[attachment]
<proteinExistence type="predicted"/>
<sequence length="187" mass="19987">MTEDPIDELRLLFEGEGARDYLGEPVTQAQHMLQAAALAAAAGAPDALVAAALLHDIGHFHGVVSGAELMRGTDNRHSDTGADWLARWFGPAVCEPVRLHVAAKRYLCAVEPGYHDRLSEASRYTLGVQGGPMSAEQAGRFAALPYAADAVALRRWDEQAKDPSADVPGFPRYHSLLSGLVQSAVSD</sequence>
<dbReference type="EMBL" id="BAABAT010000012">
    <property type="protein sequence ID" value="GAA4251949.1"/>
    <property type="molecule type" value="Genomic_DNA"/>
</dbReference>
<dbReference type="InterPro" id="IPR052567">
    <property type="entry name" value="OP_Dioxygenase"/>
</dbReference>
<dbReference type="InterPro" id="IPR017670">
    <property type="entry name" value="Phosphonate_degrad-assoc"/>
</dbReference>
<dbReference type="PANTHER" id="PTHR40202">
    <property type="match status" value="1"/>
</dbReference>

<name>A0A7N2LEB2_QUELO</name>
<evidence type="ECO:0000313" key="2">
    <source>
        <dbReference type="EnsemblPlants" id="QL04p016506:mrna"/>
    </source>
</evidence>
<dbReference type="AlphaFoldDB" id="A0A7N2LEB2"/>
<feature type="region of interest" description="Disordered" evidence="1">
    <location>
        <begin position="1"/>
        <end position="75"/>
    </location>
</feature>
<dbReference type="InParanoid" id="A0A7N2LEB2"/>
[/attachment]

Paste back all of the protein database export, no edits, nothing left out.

<proteinExistence type="predicted"/>
<sequence length="187" mass="19987">MTEDPIDELRLLFEGEGARDYLGEPVTQAQHMLQAAALAAAAGAPDALVAAALLHDIGHFHGVVSGAELMRGTDNRHSDTGADWLARWFGPAVCEPVRLHVAAKRYLCAVEPGYHDRLSEASRYTLGVQGGPMSAEQAGRFAALPYAADAVALRRWDEQAKDPSADVPGFPRYHSLLSGLVQSAVSD</sequence>
<dbReference type="EMBL" id="BAABAT010000012">
    <property type="protein sequence ID" value="GAA4251949.1"/>
    <property type="molecule type" value="Genomic_DNA"/>
</dbReference>
<dbReference type="InterPro" id="IPR052567">
    <property type="entry name" value="OP_Dioxygenase"/>
</dbReference>
<dbReference type="InterPro" id="IPR017670">
    <property type="entry name" value="Phosphonate_degrad-assoc"/>
</dbReference>
<dbReference type="PANTHER" id="PTHR40202">
    <property type="match status" value="1"/>
</dbReference>

<name>A0A7N2LEB2_QUELO</name>
<evidence type="ECO:0000313" key="2">
    <source>
        <dbReference type="EnsemblPlants" id="QL04p016506:mrna"/>
    </source>
</evidence>
<dbReference type="AlphaFoldDB" id="A0A7N2LEB2"/>
<feature type="region of interest" description="Disordered" evidence="1">
    <location>
        <begin position="1"/>
        <end position="75"/>
    </location>
</feature>
<dbReference type="InParanoid" id="A0A7N2LEB2"/>